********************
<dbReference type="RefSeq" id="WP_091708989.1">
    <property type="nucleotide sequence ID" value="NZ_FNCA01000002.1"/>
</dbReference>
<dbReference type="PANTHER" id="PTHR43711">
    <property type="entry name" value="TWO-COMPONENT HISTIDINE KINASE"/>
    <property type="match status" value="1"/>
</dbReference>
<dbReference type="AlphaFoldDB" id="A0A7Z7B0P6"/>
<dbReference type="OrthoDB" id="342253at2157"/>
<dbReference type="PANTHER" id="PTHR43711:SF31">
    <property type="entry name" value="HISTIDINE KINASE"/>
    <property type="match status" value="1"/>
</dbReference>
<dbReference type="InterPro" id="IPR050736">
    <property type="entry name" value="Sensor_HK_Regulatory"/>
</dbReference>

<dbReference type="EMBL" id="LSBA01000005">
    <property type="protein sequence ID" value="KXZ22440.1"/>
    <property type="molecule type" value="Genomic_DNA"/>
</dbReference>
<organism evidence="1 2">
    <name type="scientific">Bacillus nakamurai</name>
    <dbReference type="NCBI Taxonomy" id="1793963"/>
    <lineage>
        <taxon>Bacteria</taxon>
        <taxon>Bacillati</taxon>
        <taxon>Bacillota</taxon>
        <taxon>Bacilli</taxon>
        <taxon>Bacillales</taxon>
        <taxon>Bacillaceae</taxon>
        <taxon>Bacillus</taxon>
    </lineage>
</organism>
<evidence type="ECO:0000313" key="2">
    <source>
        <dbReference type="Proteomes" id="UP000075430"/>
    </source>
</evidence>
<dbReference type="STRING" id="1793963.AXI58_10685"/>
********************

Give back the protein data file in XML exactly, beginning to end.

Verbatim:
<dbReference type="RefSeq" id="WP_091708989.1">
    <property type="nucleotide sequence ID" value="NZ_FNCA01000002.1"/>
</dbReference>
<dbReference type="PANTHER" id="PTHR43711">
    <property type="entry name" value="TWO-COMPONENT HISTIDINE KINASE"/>
    <property type="match status" value="1"/>
</dbReference>
<dbReference type="AlphaFoldDB" id="A0A7Z7B0P6"/>
<dbReference type="OrthoDB" id="342253at2157"/>
<dbReference type="PANTHER" id="PTHR43711:SF31">
    <property type="entry name" value="HISTIDINE KINASE"/>
    <property type="match status" value="1"/>
</dbReference>
<dbReference type="InterPro" id="IPR050736">
    <property type="entry name" value="Sensor_HK_Regulatory"/>
</dbReference>

<dbReference type="EMBL" id="LSBA01000005">
    <property type="protein sequence ID" value="KXZ22440.1"/>
    <property type="molecule type" value="Genomic_DNA"/>
</dbReference>
<organism evidence="1 2">
    <name type="scientific">Bacillus nakamurai</name>
    <dbReference type="NCBI Taxonomy" id="1793963"/>
    <lineage>
        <taxon>Bacteria</taxon>
        <taxon>Bacillati</taxon>
        <taxon>Bacillota</taxon>
        <taxon>Bacilli</taxon>
        <taxon>Bacillales</taxon>
        <taxon>Bacillaceae</taxon>
        <taxon>Bacillus</taxon>
    </lineage>
</organism>
<evidence type="ECO:0000313" key="2">
    <source>
        <dbReference type="Proteomes" id="UP000075430"/>
    </source>
</evidence>
<dbReference type="STRING" id="1793963.AXI58_10685"/>